Where do coffee trees grow?
Coffee trees grow between 5 to 10 meters in height. There are just two types of coffee beans, Arabica and Robusta, for more info about this, read this blog post. Most of the world’s coffee grows within an area known as the “Bean Belt”, the area around the equator between the Tropics of Capricorn and Cancer. This region includes parts of South and Central America, Africa, Asia, and the Middle East. Coffee is grown in more than 50 countries but most of the world’s coffee is produced by just 5 of them.
How do coffee berries become beans?
Once the berries are ripe, they are handpicked, selective picking is used to produce higher grade coffee because the cherries are picked at their ripest, this is often the reason why certain coffees are more expensive.
Two methods are primarily used to process coffee berries.
Wet or washed process
The flesh of the cherries is separated from the seeds and then the seeds are fermented by being soaked in water for about two days. This softens the mucilage, which is a sticky pulp residue that is still attached to the seeds. Then this mucilage is washed off with water.
Twigs and other foreign objects are separated from the berries and the fruit is then spread out under the sun on concrete, bricks, or raised beds for 2–3 weeks and turned regularly for even drying.
Green beans to a coffee roastery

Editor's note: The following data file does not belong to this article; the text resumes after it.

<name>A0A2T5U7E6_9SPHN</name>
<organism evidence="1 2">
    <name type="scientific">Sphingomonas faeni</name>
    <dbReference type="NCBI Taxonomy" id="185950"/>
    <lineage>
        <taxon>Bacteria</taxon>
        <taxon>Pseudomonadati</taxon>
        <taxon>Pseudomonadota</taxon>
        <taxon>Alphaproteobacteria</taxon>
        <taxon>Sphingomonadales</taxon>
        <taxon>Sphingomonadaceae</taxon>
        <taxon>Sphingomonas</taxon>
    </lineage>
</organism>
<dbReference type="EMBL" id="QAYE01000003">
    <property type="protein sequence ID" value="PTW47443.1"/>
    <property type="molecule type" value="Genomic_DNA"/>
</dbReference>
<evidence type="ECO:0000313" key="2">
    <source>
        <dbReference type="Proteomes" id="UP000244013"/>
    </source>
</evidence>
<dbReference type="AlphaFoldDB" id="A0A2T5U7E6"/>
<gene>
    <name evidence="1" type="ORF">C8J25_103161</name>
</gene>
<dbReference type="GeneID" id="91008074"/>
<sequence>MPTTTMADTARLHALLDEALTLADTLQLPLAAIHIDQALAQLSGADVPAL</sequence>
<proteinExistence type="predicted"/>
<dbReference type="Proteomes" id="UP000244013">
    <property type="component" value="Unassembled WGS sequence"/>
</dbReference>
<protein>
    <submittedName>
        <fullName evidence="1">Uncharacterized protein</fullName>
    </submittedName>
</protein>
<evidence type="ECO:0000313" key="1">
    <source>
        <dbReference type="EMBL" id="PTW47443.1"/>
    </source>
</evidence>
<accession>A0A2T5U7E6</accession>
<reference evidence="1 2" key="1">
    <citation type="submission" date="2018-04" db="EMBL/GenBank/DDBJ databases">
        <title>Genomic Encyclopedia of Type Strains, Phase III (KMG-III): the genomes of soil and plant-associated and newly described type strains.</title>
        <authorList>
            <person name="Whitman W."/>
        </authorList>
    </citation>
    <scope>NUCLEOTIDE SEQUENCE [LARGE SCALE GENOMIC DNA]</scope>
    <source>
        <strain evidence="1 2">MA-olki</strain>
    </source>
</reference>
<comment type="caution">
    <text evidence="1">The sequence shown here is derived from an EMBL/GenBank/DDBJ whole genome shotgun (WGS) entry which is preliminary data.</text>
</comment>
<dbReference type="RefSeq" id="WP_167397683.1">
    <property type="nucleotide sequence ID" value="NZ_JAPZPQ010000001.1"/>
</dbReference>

The term “green coffee bean” refers to unroasted mature or immature coffee beans. These have been processed by wet or dry methods. When immature, they are green. When mature, they have a brown to yellow or reddish color. The origin and area that the beans were grown in will determine what kind of flavor it will have and what roasting technique will be used, nonvolatile and volatile compounds contribute to the flavor of the coffee bean when it is roasted.
How is coffee roasted?
The most common roasting machines are drum and hot-air roasters.
Some coffee roasters use names for the various degrees of roast, such as “House Blend” or “Cafe Roast”, for the internal bean temperatures found during roasting. Recipes are known as “roast profiles” that indicate how to achieve flavor characteristics. Any number of factors may help a person determine the best profile to use, such as the coffee’s origin, variety, processing method, moisture content, bean density, or desired flavor characteristics.
As the coffee absorbs heat, the color shifts to yellow and then to increasingly darker shades of brown. During the later stages of roasting, oils appear on the surface of the bean. The roast will continue to darken until it is removed from the heat source. Most roasters use a combination of temperature, smell, color, and sound to monitor the roasting process.
There are two events called “cracks” that roasters listen for, at approximately 196 °C (385 °F), the coffee will emit a cracking sound. This point is referred to as “the first crack,” marking the beginnings of a very “light roast”. At the first crack, a large amount of the coffee’s moisture has been evaporated and the beans will begin to increase in size. When the coffee reaches approximately 224 °C (435 °F), it emits a “second crack”, this sound represents the structure of the coffee becoming brittle and fracturing as the bean continues to swell and enlarge from internal pressure. If the roast is allowed to progress further, it begins to take on the characteristics of the roasting process and loses the characteristics of the coffee’s origin.